Deborah Birx, MD, highlights concerns about the lack of data-driven action in the fight against COVID-19. She emphasizes the need for timely alerts and empowering communities to protect vulnerable individuals.
In a recent conversation with Infection Control Today® (ICT®), public health expert Ambassador Deborah Birx, MD, a Senior Fellow of the George W. Bush Institute in Dallas, Texas, highlighted the significant changes, particularly in data-driven actions since she last spoke with ICT in May 2023, when the public health emergency was officially ended. Birx expressed her concerns regarding the lack of proactive use of data to drive action and emphasized the need to empower communities with the information they need to protect vulnerable individuals.
One major shift that Birx pointed out is the change in the federal government's approach to COVID-19. She said, “Our federal agencies took a very almost blasé approach now to COVID-19.”
While data collection efforts have not ceased, Birx said, “They may as well have because they're not using the data to drive action. So, my feeling is if you're going to go to the trouble to set up wastewater surveillance, then use it.” This is a crucial oversight, Birx believes, especially given the recurring nature of COVID-19 waves, specifically the predictable summer wave, which has occurred every year since 2020. When wastewater surveillance data indicated an uptick in COVID-19 in specific communities, she argued that immediate alerts should have been sent out to those areas. These alerts would have reminded individuals, especially older persons, who are at higher risk of severe disease, hospitalization, and death to ensure their immunizations were up-to-date, know where to get tested, and have access to treatment options.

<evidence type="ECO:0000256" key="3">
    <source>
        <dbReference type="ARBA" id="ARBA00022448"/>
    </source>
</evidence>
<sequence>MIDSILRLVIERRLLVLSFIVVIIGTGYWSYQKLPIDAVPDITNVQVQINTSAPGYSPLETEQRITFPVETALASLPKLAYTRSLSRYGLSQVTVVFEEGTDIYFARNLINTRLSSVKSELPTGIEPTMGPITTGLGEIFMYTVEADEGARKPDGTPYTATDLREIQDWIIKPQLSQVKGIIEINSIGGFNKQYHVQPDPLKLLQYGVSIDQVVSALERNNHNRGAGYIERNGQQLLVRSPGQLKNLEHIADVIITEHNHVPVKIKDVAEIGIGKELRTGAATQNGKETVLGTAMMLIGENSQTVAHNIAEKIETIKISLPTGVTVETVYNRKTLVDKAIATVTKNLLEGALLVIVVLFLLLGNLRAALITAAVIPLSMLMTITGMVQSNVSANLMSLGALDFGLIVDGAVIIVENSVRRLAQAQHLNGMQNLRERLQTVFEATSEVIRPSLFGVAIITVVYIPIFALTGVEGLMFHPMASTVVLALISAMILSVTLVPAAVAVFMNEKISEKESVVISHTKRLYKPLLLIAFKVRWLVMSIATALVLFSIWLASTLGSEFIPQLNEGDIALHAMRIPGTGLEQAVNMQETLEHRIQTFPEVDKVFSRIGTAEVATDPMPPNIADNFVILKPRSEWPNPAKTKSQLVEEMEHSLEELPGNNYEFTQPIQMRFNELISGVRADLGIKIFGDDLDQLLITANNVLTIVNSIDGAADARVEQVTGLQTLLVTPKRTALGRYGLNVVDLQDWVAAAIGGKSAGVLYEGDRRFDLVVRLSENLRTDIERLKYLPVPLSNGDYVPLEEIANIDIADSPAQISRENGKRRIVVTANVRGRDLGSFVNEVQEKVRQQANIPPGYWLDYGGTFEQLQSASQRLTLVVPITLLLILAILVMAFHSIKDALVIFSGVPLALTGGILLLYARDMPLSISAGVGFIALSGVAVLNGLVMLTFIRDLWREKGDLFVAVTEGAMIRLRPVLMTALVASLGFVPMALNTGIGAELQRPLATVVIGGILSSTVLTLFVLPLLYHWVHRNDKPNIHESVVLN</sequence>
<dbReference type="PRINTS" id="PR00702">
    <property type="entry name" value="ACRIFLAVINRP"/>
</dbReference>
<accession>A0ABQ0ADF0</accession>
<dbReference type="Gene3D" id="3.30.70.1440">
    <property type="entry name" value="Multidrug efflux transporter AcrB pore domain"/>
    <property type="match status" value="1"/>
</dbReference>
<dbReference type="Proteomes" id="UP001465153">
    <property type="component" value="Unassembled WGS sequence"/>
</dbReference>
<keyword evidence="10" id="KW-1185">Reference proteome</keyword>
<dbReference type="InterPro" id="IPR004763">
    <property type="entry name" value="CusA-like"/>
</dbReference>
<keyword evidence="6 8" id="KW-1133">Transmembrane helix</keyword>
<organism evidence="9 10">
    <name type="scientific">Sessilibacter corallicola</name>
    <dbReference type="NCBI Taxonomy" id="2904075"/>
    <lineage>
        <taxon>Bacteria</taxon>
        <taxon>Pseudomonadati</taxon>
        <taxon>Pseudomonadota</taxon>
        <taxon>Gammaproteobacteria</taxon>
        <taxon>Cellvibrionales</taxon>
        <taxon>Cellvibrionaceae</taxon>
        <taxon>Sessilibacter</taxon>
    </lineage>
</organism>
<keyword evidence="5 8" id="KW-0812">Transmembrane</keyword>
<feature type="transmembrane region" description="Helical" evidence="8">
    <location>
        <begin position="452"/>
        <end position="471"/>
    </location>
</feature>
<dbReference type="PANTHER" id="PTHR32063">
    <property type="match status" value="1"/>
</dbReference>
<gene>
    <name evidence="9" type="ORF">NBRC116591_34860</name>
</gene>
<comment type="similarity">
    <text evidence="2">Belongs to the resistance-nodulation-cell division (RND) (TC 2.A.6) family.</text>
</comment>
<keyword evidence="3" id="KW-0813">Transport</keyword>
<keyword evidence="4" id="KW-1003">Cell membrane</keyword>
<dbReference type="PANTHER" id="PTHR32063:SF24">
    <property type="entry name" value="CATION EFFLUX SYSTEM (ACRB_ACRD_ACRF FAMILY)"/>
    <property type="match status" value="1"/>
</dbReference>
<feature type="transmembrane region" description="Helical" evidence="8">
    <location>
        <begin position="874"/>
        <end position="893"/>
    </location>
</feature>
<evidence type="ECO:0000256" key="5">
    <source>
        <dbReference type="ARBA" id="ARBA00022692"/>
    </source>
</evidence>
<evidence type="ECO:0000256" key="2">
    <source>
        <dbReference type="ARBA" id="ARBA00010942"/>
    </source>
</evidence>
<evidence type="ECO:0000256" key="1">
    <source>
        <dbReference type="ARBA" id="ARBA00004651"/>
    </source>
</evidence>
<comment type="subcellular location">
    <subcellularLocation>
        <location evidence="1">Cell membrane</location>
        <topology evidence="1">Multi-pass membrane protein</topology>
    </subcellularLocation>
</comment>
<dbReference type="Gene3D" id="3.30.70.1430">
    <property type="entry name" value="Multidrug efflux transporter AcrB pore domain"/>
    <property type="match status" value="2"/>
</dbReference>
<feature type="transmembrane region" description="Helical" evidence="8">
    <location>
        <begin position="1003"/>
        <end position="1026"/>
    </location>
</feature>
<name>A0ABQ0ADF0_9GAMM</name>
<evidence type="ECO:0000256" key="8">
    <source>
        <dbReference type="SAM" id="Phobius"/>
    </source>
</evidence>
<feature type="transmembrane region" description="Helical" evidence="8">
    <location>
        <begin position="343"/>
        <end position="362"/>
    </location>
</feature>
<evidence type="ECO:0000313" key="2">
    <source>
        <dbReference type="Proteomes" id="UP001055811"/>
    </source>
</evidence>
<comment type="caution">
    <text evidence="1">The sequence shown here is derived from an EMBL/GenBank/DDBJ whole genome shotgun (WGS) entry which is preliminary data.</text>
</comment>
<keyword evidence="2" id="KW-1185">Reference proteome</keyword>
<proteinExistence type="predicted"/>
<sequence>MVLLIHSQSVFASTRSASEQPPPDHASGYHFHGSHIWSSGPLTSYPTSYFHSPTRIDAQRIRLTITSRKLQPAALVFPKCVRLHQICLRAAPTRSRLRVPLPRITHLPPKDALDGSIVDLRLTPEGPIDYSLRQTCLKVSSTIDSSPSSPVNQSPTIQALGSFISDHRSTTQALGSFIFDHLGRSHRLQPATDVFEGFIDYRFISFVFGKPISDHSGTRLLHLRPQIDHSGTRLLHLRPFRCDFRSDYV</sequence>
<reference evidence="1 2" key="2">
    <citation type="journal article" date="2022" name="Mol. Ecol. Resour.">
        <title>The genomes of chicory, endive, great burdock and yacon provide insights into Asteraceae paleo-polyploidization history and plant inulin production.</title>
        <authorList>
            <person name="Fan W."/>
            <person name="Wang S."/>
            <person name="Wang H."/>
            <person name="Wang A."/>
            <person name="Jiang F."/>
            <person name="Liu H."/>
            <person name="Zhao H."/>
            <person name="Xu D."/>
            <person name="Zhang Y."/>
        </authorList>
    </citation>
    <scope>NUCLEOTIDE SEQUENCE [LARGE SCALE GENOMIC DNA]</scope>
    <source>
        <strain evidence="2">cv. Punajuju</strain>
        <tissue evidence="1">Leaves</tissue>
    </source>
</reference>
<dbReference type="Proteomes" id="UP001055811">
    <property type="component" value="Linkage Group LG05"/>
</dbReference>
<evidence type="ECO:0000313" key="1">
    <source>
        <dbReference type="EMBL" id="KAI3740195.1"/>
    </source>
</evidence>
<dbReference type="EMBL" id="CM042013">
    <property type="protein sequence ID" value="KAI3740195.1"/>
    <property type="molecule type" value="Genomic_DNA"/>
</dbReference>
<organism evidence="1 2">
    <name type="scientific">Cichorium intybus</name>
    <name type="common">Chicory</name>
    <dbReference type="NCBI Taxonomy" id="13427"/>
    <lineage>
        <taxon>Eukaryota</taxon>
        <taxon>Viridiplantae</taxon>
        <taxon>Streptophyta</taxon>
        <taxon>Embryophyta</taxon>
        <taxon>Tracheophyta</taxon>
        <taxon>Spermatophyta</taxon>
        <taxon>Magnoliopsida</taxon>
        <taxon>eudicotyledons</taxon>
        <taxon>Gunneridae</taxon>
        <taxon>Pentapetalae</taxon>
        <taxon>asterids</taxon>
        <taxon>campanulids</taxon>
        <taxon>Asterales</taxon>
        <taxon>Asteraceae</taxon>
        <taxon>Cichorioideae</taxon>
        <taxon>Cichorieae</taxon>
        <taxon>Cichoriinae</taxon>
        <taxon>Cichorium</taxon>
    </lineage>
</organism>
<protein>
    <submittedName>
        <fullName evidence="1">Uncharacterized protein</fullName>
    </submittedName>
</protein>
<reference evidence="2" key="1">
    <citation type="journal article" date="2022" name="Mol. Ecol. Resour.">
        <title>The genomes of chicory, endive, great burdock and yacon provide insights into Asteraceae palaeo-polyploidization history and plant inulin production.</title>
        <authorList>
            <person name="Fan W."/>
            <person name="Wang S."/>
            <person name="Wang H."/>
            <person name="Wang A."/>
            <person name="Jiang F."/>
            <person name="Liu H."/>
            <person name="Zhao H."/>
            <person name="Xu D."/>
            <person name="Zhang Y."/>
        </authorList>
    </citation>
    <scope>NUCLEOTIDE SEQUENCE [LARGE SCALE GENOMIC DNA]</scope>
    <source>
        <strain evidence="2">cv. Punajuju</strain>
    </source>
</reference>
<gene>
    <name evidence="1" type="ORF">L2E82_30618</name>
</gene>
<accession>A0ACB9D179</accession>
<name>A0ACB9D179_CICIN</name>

Birx emphasized the importance of acting swiftly during these short-lived waves, which typically last 6 to 8 weeks. Simple protective measures, such as testing symptomatic individuals within households and avoiding large social gatherings, could significantly reduce the spread of the virus. However, she pointed out that the CDC did not issue timely warnings to communities facing rising cases.
Birx urged health authorities to use the data collected to inform decisions and empower people with the necessary information to protect vulnerable family members and communities. She believes that data-driven action is the key to preventing hospitalizations and deaths among the elderly and other high-risk populations.
Birx said, “We have technology, we have innovation, we have data, and we're not using the data for decision-making, and we're not empowering people with the information that they need to protect their vulnerable relatives.”